NETWORK-WEAVER INTERVIEW: DAVID BROWN

David Brown interviewed by Deborah Fishman

Deborah Fishman is a network weaver interested in new opportunities to create change in the Jewish world. She was most recently Editor & Publisher of PresenTense Magazine. She tweets as @deborahfishman.

David Brown is Social Action Coordinator atJHub in London, working on the Jewish Social Action Forum’s Big Green Jewish and Fairtrade campaigns. He is also the European coordinator of SIACH: A Global Environment and Social Justice network, and was on the core volunteer team recently for Limmud Conference in the UK.

What is a network?
I think of connections between people, projects, and organizations. It can be a group of people who happen to find themselves in the same space, organizationally or physically. Either a given area of content can attract people (I think about SIACH), or it can be getting people together and letting them define the content (like the ROI Community).

I come to the world of networks with a lot of stereotypes in mind. I always thought of it as very utilitarian and transactional – it’s schmooze, booze, and people talking while looking over their shoulders to see if they see someone more interesting to talk to. Continue reading

Church and State: Getting the Balance Right

Being a dual citizen is usually quite easy – I love having both Guy Fawkes Day and Thanksgiving in my November diary. (Of course, July 4 is a bit tricky when I have to decide whether to celebrate American Independence Day or mourn the breaking away of the Colonies.) Yesterday, however, was one of those days when my dual identity forced me to think hard about which country’s policy is the one that best furthers the Jewish contribution to larger society. We had the pleasure last week of welcoming Andrew Stunell OBE MP to JHub for a visit with his staff. In the course of showing him around JHub and watching him interact with our residents, I began to question whether America’s insistence on a separation of Church and State is such a wise policy after all. Continue reading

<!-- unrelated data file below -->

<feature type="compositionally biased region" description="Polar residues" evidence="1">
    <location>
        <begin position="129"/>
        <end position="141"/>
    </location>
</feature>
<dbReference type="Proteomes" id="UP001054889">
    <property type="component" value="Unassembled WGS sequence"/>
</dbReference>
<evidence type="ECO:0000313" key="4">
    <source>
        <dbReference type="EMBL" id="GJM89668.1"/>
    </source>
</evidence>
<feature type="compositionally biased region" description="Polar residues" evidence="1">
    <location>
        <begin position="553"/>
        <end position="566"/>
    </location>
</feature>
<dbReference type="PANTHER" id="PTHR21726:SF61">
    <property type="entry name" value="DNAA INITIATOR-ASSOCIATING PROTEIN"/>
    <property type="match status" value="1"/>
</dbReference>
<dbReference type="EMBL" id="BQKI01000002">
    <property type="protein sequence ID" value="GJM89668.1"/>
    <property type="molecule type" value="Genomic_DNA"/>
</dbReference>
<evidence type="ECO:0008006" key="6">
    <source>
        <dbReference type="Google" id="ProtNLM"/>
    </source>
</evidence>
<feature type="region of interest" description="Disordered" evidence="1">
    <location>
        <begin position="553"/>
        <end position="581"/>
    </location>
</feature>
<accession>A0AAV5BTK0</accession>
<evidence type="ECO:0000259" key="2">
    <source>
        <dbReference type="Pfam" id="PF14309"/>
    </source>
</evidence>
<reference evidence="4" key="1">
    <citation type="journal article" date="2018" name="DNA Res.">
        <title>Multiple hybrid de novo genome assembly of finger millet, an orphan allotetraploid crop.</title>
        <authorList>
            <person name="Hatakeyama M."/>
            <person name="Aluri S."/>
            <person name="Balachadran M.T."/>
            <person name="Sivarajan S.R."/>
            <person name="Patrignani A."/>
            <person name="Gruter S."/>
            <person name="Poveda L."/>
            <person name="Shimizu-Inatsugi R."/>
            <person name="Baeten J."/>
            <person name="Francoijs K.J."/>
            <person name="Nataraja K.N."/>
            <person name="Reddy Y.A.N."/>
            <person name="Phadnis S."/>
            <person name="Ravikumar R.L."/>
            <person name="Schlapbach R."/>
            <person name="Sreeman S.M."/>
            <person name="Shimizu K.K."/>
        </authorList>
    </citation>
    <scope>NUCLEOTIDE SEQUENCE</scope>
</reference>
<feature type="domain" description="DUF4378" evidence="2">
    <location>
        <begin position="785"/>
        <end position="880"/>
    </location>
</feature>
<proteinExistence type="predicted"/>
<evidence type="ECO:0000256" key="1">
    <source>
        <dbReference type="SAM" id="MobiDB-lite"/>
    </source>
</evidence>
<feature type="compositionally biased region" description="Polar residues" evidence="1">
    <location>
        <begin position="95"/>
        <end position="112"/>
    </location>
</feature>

Jewish innovation & the establishment: creating in ways that connect with what’s already been created?

The blog below is an adaptation of a piece I wrote for PresenTense. I was writing this around Tisha B’Av, which prompted me to consider whether Rabbi Yochanan ben Zakkai the first truly Jewish innovator?

There were many great leaders before him, but there are some defining characteristics about his actions during the destruction of the second temple that may add to our discussion about what is “Jewish” about Jewish innovation, and what role do Jewish innovators play within the broader communal establishment. Continue reading

Energy and Possibility: Empowering the Future of Jewish Life in Europe

“Our goal should be to live life in radical amazement. …. get up in the morning and look at the world in a way that takes nothing for granted.
Everything is phenomenal; everything is incredible; never treat life casually.
Abraham Joshua Heschel

On a recent Shabbat evening in Uppsala, Sweden, a group of over fifty Jewish young adults from across Europe gathered together to welcome Shabbat. A discussion ensued in the spirit of Heschel’s conception of radial amazement and how it might apply to them individually or as a group. As the discussion circled the room, one particular Romanian woman who had been quiet during much of the past two days spoke up. She looked around the room, at the faces of young, laughing and dreaming Jewish Europeans from London to Krakow to Istanbul (and every point in between), and then she smiled. “This” she said, “is amazing. There is energy in this room; there is possibility.” Continue reading